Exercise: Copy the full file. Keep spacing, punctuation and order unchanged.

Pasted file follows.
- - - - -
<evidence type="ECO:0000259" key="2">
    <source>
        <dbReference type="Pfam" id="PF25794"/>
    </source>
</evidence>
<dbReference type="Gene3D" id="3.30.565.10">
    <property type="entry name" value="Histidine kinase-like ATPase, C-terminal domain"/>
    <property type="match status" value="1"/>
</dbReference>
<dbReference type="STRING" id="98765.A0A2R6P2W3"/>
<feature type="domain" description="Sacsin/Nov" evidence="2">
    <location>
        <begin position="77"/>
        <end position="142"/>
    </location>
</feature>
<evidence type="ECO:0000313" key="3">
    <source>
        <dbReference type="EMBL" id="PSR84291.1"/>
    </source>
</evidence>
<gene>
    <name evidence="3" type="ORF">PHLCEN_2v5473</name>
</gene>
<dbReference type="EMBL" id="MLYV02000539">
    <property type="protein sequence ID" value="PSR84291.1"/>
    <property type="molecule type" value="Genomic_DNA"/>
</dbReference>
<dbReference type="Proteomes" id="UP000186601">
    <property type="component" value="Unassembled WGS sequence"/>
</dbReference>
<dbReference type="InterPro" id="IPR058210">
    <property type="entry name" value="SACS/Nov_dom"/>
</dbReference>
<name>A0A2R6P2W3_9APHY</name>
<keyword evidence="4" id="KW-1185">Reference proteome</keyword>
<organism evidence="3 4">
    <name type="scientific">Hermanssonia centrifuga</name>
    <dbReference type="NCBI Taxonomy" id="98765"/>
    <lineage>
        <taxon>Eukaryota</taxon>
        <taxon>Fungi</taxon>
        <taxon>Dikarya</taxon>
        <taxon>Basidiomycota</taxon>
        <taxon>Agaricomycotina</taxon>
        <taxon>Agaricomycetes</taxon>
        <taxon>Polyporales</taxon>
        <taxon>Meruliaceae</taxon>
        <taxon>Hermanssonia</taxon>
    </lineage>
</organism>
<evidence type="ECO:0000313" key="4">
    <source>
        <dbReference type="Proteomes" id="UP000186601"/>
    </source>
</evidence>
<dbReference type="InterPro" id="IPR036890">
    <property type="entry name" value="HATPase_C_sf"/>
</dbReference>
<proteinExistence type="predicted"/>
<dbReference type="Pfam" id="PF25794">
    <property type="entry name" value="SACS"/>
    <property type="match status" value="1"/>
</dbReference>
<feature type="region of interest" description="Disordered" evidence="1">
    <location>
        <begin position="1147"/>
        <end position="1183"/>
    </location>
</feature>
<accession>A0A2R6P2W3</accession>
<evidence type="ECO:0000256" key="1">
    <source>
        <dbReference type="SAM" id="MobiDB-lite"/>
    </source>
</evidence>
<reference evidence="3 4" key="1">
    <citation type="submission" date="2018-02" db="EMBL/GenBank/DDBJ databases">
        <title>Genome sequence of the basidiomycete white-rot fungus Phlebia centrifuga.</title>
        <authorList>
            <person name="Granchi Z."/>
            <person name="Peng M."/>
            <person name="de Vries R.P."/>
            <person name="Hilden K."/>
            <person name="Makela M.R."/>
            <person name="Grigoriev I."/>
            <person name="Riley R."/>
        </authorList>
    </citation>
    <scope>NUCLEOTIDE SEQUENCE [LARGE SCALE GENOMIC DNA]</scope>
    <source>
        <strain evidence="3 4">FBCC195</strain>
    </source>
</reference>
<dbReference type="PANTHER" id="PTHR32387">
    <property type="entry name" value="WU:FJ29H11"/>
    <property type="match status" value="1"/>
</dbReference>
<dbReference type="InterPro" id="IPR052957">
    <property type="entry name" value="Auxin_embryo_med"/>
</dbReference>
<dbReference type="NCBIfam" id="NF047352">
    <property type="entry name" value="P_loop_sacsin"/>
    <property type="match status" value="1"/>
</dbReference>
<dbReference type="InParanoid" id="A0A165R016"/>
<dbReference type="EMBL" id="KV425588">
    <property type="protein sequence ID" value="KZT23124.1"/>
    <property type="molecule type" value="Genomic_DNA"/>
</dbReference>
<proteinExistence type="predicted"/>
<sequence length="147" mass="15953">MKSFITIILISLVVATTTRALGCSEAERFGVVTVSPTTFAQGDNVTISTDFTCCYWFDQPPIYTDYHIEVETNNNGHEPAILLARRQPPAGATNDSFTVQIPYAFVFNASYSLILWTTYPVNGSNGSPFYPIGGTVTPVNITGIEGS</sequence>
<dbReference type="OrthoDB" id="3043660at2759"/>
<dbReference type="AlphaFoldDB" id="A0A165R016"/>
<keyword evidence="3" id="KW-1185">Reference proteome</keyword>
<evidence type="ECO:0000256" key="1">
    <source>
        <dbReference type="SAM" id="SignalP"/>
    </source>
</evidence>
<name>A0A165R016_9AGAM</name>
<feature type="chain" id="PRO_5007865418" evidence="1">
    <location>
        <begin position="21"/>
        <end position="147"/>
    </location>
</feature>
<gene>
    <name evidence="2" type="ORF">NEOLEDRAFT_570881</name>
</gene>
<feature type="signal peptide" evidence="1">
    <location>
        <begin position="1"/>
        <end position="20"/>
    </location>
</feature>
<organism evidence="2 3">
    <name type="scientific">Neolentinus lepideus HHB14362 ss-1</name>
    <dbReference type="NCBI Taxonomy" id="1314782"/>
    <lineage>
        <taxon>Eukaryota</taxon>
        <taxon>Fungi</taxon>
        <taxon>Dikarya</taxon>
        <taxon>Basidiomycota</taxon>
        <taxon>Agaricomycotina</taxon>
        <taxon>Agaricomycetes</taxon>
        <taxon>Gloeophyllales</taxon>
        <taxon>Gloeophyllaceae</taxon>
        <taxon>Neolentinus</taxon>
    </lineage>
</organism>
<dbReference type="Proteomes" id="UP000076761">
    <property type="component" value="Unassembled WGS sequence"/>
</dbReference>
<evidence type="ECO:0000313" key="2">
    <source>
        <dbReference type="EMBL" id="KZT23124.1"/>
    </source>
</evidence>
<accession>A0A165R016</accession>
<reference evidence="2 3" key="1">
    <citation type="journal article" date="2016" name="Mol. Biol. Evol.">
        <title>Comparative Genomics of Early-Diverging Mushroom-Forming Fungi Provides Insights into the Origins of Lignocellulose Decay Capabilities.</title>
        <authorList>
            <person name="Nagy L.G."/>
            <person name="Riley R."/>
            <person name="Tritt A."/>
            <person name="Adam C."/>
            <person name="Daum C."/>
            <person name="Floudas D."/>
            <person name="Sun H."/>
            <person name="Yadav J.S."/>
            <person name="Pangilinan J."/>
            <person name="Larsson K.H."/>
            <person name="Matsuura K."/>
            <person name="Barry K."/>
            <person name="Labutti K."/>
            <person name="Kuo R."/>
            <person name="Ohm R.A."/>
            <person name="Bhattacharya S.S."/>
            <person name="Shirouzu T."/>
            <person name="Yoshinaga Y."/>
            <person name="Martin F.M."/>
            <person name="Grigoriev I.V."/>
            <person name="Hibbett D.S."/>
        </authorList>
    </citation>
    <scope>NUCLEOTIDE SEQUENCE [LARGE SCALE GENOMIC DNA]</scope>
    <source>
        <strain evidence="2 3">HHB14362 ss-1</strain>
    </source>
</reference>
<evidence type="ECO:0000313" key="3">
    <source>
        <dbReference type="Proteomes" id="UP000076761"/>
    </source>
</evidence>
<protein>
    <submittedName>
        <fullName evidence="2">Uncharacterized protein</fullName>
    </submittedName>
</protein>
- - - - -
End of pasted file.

<evidence type="ECO:0000259" key="2">
    <source>
        <dbReference type="Pfam" id="PF25794"/>
    </source>
</evidence>
<dbReference type="Gene3D" id="3.30.565.10">
    <property type="entry name" value="Histidine kinase-like ATPase, C-terminal domain"/>
    <property type="match status" value="1"/>
</dbReference>
<dbReference type="STRING" id="98765.A0A2R6P2W3"/>
<feature type="domain" description="Sacsin/Nov" evidence="2">
    <location>
        <begin position="77"/>
        <end position="142"/>
    </location>
</feature>
<evidence type="ECO:0000313" key="3">
    <source>
        <dbReference type="EMBL" id="PSR84291.1"/>
    </source>
</evidence>
<gene>
    <name evidence="3" type="ORF">PHLCEN_2v5473</name>
</gene>
<dbReference type="EMBL" id="MLYV02000539">
    <property type="protein sequence ID" value="PSR84291.1"/>
    <property type="molecule type" value="Genomic_DNA"/>
</dbReference>
<dbReference type="Proteomes" id="UP000186601">
    <property type="component" value="Unassembled WGS sequence"/>
</dbReference>
<dbReference type="InterPro" id="IPR058210">
    <property type="entry name" value="SACS/Nov_dom"/>
</dbReference>
<name>A0A2R6P2W3_9APHY</name>
<keyword evidence="4" id="KW-1185">Reference proteome</keyword>
<organism evidence="3 4">
    <name type="scientific">Hermanssonia centrifuga</name>
    <dbReference type="NCBI Taxonomy" id="98765"/>
    <lineage>
        <taxon>Eukaryota</taxon>
        <taxon>Fungi</taxon>
        <taxon>Dikarya</taxon>
        <taxon>Basidiomycota</taxon>
        <taxon>Agaricomycotina</taxon>
        <taxon>Agaricomycetes</taxon>
        <taxon>Polyporales</taxon>
        <taxon>Meruliaceae</taxon>
        <taxon>Hermanssonia</taxon>
    </lineage>
</organism>
<evidence type="ECO:0000313" key="4">
    <source>
        <dbReference type="Proteomes" id="UP000186601"/>
    </source>
</evidence>
<dbReference type="InterPro" id="IPR036890">
    <property type="entry name" value="HATPase_C_sf"/>
</dbReference>
<proteinExistence type="predicted"/>
<dbReference type="Pfam" id="PF25794">
    <property type="entry name" value="SACS"/>
    <property type="match status" value="1"/>
</dbReference>
<feature type="region of interest" description="Disordered" evidence="1">
    <location>
        <begin position="1147"/>
        <end position="1183"/>
    </location>
</feature>
<accession>A0A2R6P2W3</accession>
<evidence type="ECO:0000256" key="1">
    <source>
        <dbReference type="SAM" id="MobiDB-lite"/>
    </source>
</evidence>
<reference evidence="3 4" key="1">
    <citation type="submission" date="2018-02" db="EMBL/GenBank/DDBJ databases">
        <title>Genome sequence of the basidiomycete white-rot fungus Phlebia centrifuga.</title>
        <authorList>
            <person name="Granchi Z."/>
            <person name="Peng M."/>
            <person name="de Vries R.P."/>
            <person name="Hilden K."/>
            <person name="Makela M.R."/>
            <person name="Grigoriev I."/>
            <person name="Riley R."/>
        </authorList>
    </citation>
    <scope>NUCLEOTIDE SEQUENCE [LARGE SCALE GENOMIC DNA]</scope>
    <source>
        <strain evidence="3 4">FBCC195</strain>
    </source>
</reference>
<dbReference type="PANTHER" id="PTHR32387">
    <property type="entry name" value="WU:FJ29H11"/>
    <property type="match status" value="1"/>
</dbReference>
<dbReference type="InterPro" id="IPR052957">
    <property type="entry name" value="Auxin_embryo_med"/>
</dbReference>
<dbReference type="NCBIfam" id="NF047352">
    <property type="entry name" value="P_loop_sacsin"/>
    <property type="match status" value="1"/>
</dbReference>
<dbReference type="InParanoid" id="A0A165R016"/>
<dbReference type="EMBL" id="KV425588">
    <property type="protein sequence ID" value="KZT23124.1"/>
    <property type="molecule type" value="Genomic_DNA"/>
</dbReference>
<proteinExistence type="predicted"/>
<sequence length="147" mass="15953">MKSFITIILISLVVATTTRALGCSEAERFGVVTVSPTTFAQGDNVTISTDFTCCYWFDQPPIYTDYHIEVETNNNGHEPAILLARRQPPAGATNDSFTVQIPYAFVFNASYSLILWTTYPVNGSNGSPFYPIGGTVTPVNITGIEGS</sequence>
<dbReference type="OrthoDB" id="3043660at2759"/>
<dbReference type="AlphaFoldDB" id="A0A165R016"/>
<keyword evidence="3" id="KW-1185">Reference proteome</keyword>
<evidence type="ECO:0000256" key="1">
    <source>
        <dbReference type="SAM" id="SignalP"/>
    </source>
</evidence>
<name>A0A165R016_9AGAM</name>
<feature type="chain" id="PRO_5007865418" evidence="1">
    <location>
        <begin position="21"/>
        <end position="147"/>
    </location>
</feature>
<gene>
    <name evidence="2" type="ORF">NEOLEDRAFT_570881</name>
</gene>
<feature type="signal peptide" evidence="1">
    <location>
        <begin position="1"/>
        <end position="20"/>
    </location>
</feature>
<organism evidence="2 3">
    <name type="scientific">Neolentinus lepideus HHB14362 ss-1</name>
    <dbReference type="NCBI Taxonomy" id="1314782"/>
    <lineage>
        <taxon>Eukaryota</taxon>
        <taxon>Fungi</taxon>
        <taxon>Dikarya</taxon>
        <taxon>Basidiomycota</taxon>
        <taxon>Agaricomycotina</taxon>
        <taxon>Agaricomycetes</taxon>
        <taxon>Gloeophyllales</taxon>
        <taxon>Gloeophyllaceae</taxon>
        <taxon>Neolentinus</taxon>
    </lineage>
</organism>
<dbReference type="Proteomes" id="UP000076761">
    <property type="component" value="Unassembled WGS sequence"/>
</dbReference>
<evidence type="ECO:0000313" key="2">
    <source>
        <dbReference type="EMBL" id="KZT23124.1"/>
    </source>
</evidence>
<accession>A0A165R016</accession>
<reference evidence="2 3" key="1">
    <citation type="journal article" date="2016" name="Mol. Biol. Evol.">
        <title>Comparative Genomics of Early-Diverging Mushroom-Forming Fungi Provides Insights into the Origins of Lignocellulose Decay Capabilities.</title>
        <authorList>
            <person name="Nagy L.G."/>
            <person name="Riley R."/>
            <person name="Tritt A."/>
            <person name="Adam C."/>
            <person name="Daum C."/>
            <person name="Floudas D."/>
            <person name="Sun H."/>
            <person name="Yadav J.S."/>
            <person name="Pangilinan J."/>
            <person name="Larsson K.H."/>
            <person name="Matsuura K."/>
            <person name="Barry K."/>
            <person name="Labutti K."/>
            <person name="Kuo R."/>
            <person name="Ohm R.A."/>
            <person name="Bhattacharya S.S."/>
            <person name="Shirouzu T."/>
            <person name="Yoshinaga Y."/>
            <person name="Martin F.M."/>
            <person name="Grigoriev I.V."/>
            <person name="Hibbett D.S."/>
        </authorList>
    </citation>
    <scope>NUCLEOTIDE SEQUENCE [LARGE SCALE GENOMIC DNA]</scope>
    <source>
        <strain evidence="2 3">HHB14362 ss-1</strain>
    </source>
</reference>
<evidence type="ECO:0000313" key="3">
    <source>
        <dbReference type="Proteomes" id="UP000076761"/>
    </source>
</evidence>
<protein>
    <submittedName>
        <fullName evidence="2">Uncharacterized protein</fullName>
    </submittedName>
</protein>